All domestic recipients and containers containing water were recorded and classified according to four categories as: discarded containers, water storage containers, used tyres, and various other recipients. The presence or absence of any immature mosquito from each container was reported and the larvae and pupae were collected and stored in jars identified with the yard reference number. A survey sheet was filled in with the yard identifier, the number of residents in the yard, the different breeding sites with their type and status (with or without mosquito aquatic stages). Back in the laboratory, mosquito aquatic stages were counted and dispatched between species (Culex, Aedes or Anopheles). Aedes stages were distinguished: larvae or pupae. All immature Aedes were transferred to larva breeding containers in the laboratory to continue their development until adulthood. After emergence, adults were counted and the species identified on the basis of morphological criteria using the identification keys of [25, 26]. A database was created with all the collected variables including the geographical coordinates of the yard.

The different types of breeding site were analysed to evaluate a potential modification of population behaviours. The productivity of each kind of breeding site was not evaluated. Stegomyia indices i.e. container index (CI, percentage of recipients positive for larvae and/or pupae), house index (HI, percentage of houses positive for larvae and/or pupae), Breteau Index (BI, number of positive containers per 100 houses), and pupae per person index, were computed at the baseline and after the intervention at endline.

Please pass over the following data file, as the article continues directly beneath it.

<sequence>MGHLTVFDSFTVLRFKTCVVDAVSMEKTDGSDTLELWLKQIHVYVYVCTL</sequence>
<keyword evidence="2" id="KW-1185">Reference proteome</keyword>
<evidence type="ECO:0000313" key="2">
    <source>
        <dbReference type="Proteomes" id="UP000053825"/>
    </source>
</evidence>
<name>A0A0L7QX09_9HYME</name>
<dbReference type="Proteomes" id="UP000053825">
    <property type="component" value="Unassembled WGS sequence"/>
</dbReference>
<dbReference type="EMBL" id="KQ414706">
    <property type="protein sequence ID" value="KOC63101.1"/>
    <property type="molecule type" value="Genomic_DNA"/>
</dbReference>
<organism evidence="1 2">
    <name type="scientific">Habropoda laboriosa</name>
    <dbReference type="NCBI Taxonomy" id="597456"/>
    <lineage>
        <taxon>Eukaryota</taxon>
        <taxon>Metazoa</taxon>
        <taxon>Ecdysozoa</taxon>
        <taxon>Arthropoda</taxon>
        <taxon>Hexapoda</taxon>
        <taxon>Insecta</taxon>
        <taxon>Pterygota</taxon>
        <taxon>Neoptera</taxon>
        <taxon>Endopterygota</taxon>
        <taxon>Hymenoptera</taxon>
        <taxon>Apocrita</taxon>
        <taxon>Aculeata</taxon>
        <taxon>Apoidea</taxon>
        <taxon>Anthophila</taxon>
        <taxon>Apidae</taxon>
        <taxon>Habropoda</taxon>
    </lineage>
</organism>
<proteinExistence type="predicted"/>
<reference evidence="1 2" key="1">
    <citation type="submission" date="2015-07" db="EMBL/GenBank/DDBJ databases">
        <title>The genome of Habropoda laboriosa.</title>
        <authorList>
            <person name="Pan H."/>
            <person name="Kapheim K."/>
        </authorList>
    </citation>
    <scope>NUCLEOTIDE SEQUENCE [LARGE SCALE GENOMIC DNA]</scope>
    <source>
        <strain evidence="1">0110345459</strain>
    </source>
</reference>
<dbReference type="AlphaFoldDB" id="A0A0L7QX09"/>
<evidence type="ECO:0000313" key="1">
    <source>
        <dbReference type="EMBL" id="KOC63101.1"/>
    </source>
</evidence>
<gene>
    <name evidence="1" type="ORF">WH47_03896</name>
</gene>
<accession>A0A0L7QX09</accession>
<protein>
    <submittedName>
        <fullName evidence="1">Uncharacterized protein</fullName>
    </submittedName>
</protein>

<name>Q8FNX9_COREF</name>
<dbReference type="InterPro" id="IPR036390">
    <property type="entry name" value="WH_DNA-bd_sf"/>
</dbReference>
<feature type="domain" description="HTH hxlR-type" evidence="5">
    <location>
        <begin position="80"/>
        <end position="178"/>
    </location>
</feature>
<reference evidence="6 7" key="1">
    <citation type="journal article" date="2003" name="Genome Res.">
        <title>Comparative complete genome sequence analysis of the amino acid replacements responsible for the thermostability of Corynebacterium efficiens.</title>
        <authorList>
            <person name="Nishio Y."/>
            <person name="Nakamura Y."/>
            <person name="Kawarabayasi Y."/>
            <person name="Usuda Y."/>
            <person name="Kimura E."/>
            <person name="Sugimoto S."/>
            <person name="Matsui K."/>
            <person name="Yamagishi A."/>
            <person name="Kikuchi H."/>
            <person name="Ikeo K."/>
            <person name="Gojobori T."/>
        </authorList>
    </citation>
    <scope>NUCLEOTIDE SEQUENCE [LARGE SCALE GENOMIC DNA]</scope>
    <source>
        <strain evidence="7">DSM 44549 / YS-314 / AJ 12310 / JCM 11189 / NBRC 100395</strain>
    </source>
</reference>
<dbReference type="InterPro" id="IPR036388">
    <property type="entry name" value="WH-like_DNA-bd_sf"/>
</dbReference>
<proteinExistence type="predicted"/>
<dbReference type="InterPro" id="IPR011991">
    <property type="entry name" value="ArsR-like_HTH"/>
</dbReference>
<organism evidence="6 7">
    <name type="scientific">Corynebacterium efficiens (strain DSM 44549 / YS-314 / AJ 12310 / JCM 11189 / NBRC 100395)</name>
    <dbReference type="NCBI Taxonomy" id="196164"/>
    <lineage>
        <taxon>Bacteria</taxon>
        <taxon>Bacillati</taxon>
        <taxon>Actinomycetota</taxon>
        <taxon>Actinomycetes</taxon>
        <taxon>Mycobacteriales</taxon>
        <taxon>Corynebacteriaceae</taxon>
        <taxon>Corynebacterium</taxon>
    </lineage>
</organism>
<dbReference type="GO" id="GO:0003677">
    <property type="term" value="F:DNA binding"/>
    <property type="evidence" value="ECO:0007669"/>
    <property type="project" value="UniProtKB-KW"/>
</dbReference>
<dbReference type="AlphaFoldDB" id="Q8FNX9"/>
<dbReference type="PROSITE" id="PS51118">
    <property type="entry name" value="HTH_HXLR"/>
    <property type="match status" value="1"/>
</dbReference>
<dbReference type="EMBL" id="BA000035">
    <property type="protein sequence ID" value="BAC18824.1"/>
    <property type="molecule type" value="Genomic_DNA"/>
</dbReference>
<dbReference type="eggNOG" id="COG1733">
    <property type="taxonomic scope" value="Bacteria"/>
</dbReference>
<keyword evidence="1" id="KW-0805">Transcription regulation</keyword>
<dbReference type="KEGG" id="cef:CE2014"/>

Statistical analysis

We analysed the change in the overall proportion of positive containers for Aedes aquatic stages per household before and after the intervention. We quantified a within-household change (before and after) in the proportion of positive containers for mosquito aquatic stages as an aggregated measure of these entomological indices used in this study (see details above). We used a multilevel linear regression with a fixed effect at the neighbourhood level Analyses were conducted by using Stata 14.2 (StataCorp LLC, College Station, TX, USA).

Spatial analysis

In order to evaluate the effects of the intervention on the control of vectors, descriptive and statistical spatial analyses were performed on the sum of the number of larvae per inhabitant at the concession level which also represented the number of positive breeding sites. This variable was retained as it reveals the productivity relating to a spatially comparable unit, the dwelling place.